De Groot believes that the growth of the housing supply in the unregulated sector that has already been achieved should be stimulated precisely by avoiding any large-scale changes. "Only positive incentives for investors will contribute to more unregulated sector rental housing. Only then will tenants have more choice and will the situation in the housing market as a whole become much healthier. What happened in the unregulated housing sector during the COVID-19 crisis, where rental supply increased and prices fell as a result, is a clear example of this."
All in all, we have to consider a much more balanced approach with emphasis on the symbiosis between tenant and landlord. They share many common interests, and only highlighting one side of those interests will lead to undesirable social consequences. De Groot: "As the Affordable Rent Bill currently stands, the shortage of affordable rental housing will remain and a great injustice will be done to investors, leading to a high risk of litigation for the government."
The figures in this rental report are based on 23.880 homes that were removed in the first quarter of 2023 after being offered for rent online. The condition in which a home is rented out (shell, semi-furnished or furnished) and the type of rental home (apartment, single-family home, detached house) have a major influence on the average rent per square metre.
Looking at the distribution of the rental supply in the Netherlands, 23% of the total unregulated sector rental stock is let by institutional investors. These are mainly rental properties that are offered as a shell (without upholstery and furniture). The remaining 77% of the housing stock is let by private investors. These are rental properties that are mainly offered upholstered and/or furnished. The Pararius rent monitor is compiled on the basis of approximately 105,000 rental transactions in the unregulated sector on an annual basis. About 15% of the rental transactions in the rental monitor concern shell rental properties and 85% concern furnished and/or furnished rental properties, which corresponds to the distribution in the Netherlands. The composition and the Dutch coverage of these rental transactions provide a representative picture of the breakdown in the Dutch unregulated rental market. As a result, the rent monitor provides a reliable picture of rent development in the Netherlands.
All figures shown relate to rental properties that were offered in the Netherlands and that were removed in the relevant quarter, thus becoming available to new tenants. Only places where more than 30 measurements could be taken over the entire quarter were included in the calculations. Not included in the calculations were properties with a living area of less than 40 square metres or more than 300 square metres, or with a rent below €763.47 (liberalisation threshold from 1 January 2022 at 146 points). Rental properties offered with 'price on request' were also not taken into account in the calculations. In the calculation, no distinction was made between houses, apartments, detached houses, studios or rooms, unless stated otherwise.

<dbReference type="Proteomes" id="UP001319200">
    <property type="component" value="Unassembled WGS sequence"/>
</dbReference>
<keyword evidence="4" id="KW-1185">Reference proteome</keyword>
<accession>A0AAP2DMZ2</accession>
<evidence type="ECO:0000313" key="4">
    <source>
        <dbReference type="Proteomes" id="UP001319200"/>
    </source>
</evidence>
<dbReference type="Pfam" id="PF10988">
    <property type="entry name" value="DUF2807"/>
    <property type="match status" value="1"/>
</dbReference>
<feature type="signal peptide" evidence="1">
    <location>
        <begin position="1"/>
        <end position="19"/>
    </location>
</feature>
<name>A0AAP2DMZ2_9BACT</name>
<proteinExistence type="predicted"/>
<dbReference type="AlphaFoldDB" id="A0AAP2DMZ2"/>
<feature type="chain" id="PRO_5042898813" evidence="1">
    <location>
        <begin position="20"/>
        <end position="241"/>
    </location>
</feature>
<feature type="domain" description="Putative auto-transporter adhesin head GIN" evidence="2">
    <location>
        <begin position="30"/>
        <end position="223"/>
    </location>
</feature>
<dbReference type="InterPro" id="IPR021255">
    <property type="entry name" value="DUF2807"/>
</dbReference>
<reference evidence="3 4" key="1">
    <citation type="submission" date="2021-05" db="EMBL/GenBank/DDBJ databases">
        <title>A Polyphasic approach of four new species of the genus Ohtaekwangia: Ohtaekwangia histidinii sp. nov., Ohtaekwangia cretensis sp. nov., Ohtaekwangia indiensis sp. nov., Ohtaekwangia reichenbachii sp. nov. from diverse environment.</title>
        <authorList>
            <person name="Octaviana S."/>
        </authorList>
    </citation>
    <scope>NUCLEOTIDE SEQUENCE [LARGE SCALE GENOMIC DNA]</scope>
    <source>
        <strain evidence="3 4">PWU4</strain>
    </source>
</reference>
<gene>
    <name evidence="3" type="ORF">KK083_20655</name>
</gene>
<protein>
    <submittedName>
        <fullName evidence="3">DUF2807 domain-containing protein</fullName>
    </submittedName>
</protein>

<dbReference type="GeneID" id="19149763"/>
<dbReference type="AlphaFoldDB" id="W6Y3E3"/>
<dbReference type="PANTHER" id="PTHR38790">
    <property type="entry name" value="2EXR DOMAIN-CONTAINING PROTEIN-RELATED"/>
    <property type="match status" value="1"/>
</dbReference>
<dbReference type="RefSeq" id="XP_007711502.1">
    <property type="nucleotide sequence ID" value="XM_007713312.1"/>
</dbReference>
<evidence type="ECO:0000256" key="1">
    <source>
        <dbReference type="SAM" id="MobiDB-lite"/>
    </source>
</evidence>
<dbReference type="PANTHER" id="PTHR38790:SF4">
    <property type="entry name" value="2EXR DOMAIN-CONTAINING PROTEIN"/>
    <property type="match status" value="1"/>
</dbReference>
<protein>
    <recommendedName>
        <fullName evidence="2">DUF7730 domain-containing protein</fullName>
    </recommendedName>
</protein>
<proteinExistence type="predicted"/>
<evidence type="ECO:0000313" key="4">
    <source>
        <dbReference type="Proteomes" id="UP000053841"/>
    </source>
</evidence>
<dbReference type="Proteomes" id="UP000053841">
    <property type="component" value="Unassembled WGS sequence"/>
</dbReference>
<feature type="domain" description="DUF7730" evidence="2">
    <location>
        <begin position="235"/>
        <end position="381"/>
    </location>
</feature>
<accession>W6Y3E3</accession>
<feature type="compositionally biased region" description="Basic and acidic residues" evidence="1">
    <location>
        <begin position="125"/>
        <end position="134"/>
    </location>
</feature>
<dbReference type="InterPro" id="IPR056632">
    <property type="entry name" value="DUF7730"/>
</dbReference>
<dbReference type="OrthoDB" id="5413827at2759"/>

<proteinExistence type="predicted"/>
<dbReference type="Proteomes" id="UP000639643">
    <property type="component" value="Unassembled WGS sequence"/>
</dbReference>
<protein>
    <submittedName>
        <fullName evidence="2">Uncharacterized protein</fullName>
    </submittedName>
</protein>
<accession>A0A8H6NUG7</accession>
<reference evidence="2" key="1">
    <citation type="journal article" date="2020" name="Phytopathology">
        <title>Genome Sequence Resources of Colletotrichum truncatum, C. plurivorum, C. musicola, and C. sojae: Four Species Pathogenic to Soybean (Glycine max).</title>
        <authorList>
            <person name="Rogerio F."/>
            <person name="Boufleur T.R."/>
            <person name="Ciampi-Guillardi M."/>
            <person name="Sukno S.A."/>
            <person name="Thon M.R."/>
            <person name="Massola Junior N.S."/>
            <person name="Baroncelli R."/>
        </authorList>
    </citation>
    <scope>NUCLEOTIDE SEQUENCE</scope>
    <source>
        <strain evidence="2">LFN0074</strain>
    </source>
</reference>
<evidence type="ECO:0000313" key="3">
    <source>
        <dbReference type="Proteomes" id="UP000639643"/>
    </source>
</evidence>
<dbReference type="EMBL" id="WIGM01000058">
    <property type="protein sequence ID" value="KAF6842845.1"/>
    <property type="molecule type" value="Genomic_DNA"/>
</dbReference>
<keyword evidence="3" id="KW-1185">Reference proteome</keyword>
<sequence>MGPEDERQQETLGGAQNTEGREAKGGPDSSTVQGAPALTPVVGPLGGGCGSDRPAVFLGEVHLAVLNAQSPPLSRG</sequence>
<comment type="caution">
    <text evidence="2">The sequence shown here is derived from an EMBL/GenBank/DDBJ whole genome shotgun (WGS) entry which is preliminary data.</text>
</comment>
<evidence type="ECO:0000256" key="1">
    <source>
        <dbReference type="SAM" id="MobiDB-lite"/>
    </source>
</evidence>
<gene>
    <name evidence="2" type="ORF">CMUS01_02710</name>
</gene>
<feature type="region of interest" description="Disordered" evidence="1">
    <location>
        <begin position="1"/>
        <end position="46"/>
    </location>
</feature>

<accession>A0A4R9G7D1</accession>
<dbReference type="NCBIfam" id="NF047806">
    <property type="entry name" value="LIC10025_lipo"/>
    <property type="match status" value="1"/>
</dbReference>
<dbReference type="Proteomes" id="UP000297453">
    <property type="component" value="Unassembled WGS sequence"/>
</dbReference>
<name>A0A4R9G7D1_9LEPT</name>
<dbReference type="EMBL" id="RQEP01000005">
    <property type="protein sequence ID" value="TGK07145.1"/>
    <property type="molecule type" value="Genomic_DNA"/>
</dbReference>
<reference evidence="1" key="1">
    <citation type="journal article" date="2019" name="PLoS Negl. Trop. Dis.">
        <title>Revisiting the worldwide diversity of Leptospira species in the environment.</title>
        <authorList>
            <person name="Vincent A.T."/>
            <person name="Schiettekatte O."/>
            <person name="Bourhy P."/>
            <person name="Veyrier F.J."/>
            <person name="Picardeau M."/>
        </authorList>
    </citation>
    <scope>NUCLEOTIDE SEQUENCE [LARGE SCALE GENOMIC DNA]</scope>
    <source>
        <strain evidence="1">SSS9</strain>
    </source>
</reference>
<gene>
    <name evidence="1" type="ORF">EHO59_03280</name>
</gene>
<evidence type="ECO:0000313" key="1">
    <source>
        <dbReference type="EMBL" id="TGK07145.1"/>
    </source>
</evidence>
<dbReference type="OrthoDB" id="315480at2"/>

Average rent per square metre per month
The rent per square metre per month is equal to the monthly rent divided by the living area (in m2) of the relevant home. The average rent per square metre is based on a harmonic mean of the rent per square metre of all homes over which the average is calculated.
To mitigate the impact of outliers on the mean, the calculation of means is done over the values that fall between the 2nd and 98th percentiles (inclusive, calculated over full dataset).
In the above example, the area of all rental properties is between 40 and 300 square metres. None of the properties are given as price on demand. There is one property where the rental price per square metre is higher than the 98th percentile (€37.50) for this quarter: rental property 10. This rental property is not included in the calculation of the average, the other 9 properties are.
Pararius is the largest independent website for rental properties in the Netherlands. Pararius brings together tenants and landlords. Over 4,500 professional organisations advertise their available rental properties on Pararius. These organisations consist of real estate brokers, property management companies, developers and housing associations throughout the Netherlands. The website welcomes more than 2.5 million visitors every month. Visitors have free and unlimited access to the supply of over 70,000 properties. Pararius is multilingual and is also the largest expat rental platform in the Netherlands for the more than 350,000 expats working in the Netherlands.
This rental report is powered by Realstats.
This means that the rental property is rented without furniture, floors, lighting and blackout facilities.
This means that the rental property is rented without furniture, but with floors, lighting and blackout facilities.
This means that the rental property is rented fully furnished.